Years of work in refinement of methods

Today's campaign is the result of years of work and development. Here we provide an overview of the evolution so far.


With 2019 being the second year of zero human rabies deaths, Goa met the WHO criteria for canine-mediated human rabies elimination. Canine rabies cases fell by over 90% from 2014 figures, confined to the northern most region of the state where Goa borders unvaccinated areas of Maharashtra State.


In 2018 intensive vaccination and education across the entire state continued, resulting in zero human rabies deaths for the first time since comprehensive rabies records began. A SARE workshop held through collaboration between the Government of Goa, Mission Rabies, the University of Edinburgh and the Centres for Disease Control and Prevention (CDC) recorded Goa as having a score of 2.5 / 5 and identified priorities for progressing towards rabies freedom.


During 2017 every single village and municipality of the state was intensively vaccinated, with a total of 97,000 doses of Nobivac® Rabies delivered through the year, reaching an estimated 71% of dogs. An approach had been demonstrated to vaccinate the state dog population in a single year. With just one human death from rabies, this approach then needed to be continued.


Throughout 2016 teams worked in a nomadic pattern of vaccination across the state. A better understanding of the dog population size and distribution was gained to better estimate the number of vaccination teams required to vaccinate the whole state in a 12 month cycle. Methods were refined and surveillance was intensified. In the later part of the year Mission Rabies donated a fluorescence microscope to the Government of Goa Disease Investigation Unit and the National Institute for Mental Health and Neurosciences provided training of government laboratory staff to make it possible for rabies to be tested in Goa for the first time. The first samples were tested in December 2016 and the National Center for Disease Control (NCDC) Government of India provided funding to maintain the equipment and reagents for sustained testing.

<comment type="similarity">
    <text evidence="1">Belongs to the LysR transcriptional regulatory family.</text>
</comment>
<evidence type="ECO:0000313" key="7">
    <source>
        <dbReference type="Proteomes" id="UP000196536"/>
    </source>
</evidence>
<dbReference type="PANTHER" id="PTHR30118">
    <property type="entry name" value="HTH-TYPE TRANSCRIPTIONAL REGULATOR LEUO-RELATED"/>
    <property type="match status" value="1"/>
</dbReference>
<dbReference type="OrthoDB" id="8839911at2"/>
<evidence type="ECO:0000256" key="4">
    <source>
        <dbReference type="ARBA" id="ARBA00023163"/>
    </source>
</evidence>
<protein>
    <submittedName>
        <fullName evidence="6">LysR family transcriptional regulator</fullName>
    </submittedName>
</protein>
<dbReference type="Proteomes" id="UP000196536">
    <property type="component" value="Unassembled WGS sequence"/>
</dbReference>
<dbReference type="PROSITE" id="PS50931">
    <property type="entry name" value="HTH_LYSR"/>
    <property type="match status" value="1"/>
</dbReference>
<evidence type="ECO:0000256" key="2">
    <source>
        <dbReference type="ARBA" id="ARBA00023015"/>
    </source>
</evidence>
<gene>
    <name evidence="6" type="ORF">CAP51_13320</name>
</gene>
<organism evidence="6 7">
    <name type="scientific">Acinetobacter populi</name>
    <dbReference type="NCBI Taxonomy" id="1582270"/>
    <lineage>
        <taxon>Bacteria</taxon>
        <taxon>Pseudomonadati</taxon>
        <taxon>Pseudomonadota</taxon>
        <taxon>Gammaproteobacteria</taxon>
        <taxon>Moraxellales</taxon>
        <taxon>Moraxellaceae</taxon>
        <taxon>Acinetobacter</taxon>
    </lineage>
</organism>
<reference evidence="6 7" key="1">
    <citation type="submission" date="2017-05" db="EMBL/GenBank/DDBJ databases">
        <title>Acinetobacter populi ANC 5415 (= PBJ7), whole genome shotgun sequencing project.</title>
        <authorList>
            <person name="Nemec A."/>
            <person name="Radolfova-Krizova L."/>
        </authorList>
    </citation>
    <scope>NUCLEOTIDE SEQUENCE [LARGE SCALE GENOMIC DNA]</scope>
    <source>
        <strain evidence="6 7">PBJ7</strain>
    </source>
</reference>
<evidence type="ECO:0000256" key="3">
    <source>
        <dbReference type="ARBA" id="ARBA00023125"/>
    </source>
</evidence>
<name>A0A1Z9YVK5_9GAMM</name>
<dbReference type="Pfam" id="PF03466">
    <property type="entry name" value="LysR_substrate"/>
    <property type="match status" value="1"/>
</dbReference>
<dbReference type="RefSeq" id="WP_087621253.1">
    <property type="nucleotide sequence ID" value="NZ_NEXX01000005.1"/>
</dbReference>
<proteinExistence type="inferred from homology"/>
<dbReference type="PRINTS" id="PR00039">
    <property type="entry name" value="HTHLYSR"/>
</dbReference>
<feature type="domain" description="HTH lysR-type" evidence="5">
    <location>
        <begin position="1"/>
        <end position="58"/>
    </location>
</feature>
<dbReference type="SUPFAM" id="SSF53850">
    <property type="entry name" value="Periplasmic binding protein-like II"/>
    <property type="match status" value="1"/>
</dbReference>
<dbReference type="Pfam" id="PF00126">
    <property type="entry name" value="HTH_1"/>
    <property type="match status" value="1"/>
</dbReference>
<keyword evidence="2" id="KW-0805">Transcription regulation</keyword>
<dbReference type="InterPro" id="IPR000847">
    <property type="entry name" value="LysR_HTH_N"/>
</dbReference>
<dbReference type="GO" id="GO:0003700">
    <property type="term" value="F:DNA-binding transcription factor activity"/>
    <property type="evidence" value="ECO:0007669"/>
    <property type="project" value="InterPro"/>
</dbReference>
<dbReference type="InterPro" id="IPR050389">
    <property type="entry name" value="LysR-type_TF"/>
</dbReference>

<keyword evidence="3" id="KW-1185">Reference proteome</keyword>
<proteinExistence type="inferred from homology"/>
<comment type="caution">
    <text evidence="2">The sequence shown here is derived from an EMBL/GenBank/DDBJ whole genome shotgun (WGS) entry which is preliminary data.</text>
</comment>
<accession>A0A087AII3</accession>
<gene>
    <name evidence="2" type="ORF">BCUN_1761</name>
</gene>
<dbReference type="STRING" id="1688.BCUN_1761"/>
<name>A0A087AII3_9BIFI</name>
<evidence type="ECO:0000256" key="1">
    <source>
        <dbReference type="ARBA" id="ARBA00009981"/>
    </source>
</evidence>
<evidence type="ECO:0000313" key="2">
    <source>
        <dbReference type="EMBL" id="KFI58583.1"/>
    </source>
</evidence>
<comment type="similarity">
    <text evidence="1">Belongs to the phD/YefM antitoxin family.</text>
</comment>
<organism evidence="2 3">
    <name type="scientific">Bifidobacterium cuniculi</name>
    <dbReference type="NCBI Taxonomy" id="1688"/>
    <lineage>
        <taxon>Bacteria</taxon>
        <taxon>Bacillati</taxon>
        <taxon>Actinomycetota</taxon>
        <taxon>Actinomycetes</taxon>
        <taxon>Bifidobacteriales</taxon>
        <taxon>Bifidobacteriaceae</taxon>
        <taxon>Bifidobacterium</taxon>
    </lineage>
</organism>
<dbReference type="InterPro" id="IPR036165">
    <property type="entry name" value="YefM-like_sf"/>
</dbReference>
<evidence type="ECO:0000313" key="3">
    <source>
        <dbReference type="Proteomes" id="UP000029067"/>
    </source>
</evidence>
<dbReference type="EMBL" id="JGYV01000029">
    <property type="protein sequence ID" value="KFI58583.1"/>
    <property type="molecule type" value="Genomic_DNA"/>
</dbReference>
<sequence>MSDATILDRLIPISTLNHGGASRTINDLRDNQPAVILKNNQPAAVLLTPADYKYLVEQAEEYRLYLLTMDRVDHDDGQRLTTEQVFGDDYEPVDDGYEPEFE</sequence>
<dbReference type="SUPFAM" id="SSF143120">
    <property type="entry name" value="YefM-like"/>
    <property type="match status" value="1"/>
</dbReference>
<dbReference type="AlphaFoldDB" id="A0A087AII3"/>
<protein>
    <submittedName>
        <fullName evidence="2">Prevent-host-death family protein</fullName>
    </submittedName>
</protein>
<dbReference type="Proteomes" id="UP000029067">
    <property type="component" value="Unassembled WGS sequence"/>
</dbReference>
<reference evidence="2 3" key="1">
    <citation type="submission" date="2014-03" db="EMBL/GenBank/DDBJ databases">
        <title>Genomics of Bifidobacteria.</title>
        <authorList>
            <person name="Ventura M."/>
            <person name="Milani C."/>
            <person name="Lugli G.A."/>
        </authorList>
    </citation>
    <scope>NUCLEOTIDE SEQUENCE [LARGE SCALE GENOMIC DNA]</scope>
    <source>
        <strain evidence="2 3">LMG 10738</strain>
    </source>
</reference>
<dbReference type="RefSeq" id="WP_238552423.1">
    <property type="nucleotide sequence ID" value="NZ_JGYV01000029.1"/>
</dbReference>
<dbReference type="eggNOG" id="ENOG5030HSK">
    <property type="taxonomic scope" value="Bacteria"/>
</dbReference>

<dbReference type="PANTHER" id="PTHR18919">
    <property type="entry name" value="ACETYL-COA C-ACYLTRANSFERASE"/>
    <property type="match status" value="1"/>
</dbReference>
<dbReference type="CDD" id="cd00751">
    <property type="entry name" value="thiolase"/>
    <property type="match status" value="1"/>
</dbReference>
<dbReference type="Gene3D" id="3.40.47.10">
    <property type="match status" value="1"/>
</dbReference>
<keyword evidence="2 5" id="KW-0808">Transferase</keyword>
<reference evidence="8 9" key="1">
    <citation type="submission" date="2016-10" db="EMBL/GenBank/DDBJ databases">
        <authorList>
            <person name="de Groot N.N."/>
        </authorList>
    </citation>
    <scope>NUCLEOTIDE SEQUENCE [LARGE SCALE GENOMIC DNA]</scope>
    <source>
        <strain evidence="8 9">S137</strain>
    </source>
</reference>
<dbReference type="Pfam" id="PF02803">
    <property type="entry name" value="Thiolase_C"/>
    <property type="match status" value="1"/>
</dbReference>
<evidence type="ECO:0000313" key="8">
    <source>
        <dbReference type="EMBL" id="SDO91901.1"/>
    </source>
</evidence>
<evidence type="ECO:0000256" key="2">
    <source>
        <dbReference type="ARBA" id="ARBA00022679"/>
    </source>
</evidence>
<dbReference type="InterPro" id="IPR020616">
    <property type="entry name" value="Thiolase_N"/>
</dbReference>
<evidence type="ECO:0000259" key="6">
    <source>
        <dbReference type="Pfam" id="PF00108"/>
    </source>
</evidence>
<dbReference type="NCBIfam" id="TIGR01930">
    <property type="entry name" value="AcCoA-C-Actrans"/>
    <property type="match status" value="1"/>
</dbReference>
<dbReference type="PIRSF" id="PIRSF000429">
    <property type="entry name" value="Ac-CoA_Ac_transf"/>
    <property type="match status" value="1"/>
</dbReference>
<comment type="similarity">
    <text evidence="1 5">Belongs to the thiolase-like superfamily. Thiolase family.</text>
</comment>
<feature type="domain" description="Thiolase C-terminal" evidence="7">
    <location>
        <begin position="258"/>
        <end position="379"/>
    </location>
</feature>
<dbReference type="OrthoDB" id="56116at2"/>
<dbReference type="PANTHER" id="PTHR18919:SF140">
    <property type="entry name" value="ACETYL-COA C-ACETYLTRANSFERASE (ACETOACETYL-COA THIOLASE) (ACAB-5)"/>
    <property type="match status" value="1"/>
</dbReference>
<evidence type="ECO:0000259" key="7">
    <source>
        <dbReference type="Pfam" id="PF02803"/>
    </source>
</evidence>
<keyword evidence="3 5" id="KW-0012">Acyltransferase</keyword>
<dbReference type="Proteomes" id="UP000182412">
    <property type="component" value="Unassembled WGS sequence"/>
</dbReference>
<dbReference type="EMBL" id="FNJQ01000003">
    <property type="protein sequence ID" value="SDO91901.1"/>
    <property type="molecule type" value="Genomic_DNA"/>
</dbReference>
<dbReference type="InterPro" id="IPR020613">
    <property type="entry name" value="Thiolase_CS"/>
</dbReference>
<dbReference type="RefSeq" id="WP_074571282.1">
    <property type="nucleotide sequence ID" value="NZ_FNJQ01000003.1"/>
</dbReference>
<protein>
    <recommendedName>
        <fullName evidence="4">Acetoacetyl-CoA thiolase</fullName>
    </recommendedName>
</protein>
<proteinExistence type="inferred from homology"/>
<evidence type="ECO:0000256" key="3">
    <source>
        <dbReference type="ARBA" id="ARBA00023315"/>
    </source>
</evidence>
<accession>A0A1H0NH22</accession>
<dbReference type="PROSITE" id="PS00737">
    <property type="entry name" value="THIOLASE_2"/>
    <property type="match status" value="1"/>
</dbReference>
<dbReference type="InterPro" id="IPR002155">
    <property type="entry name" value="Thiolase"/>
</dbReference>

2015 saw the Government of Goa launching an initiative in partnership with Mission Rabies to intensify vaccination and surveillance activities in the state. This kicked off in September with a state-wide pulse campaign, vaccinating over 25,000 dogs in one month, followed by a process of developing protocols and methods to establish a rotating region-by-region approach to vaccinating the entire state every 12 months. The Rabies Hotline was re- launched from the Government veterinary office in Panjim and publicised to the public, government and private veterinarians, local authorities and NGOs to report any animal suspected of having rabies. Samples taken in Goa were transported to NIMHANS in Bangalore for diagnosis.


In 2014 Dogs Trust supported Mission Rabies to implement an intensive sterilization campaign priority high-density parts of the state, which resulted in the sterilization of. During this project, 20,400 dogs were sterilized over a six month period. During this time communities began reporting suspected rabies cases to these high


The project launched in 2013 with a small pilot campaign as part of the Mission Rabies launch at locations around India, where over 60,000 dogs were vaccinated in a single month.

A total of 5,300 dogs were vaccinated in Goa over two weeks and the campaign demonstrated that it was possible to vaccinate 70% of the dog population using existing tools and methods. Based on this campaign further support was enlisted to increase rabies control activities.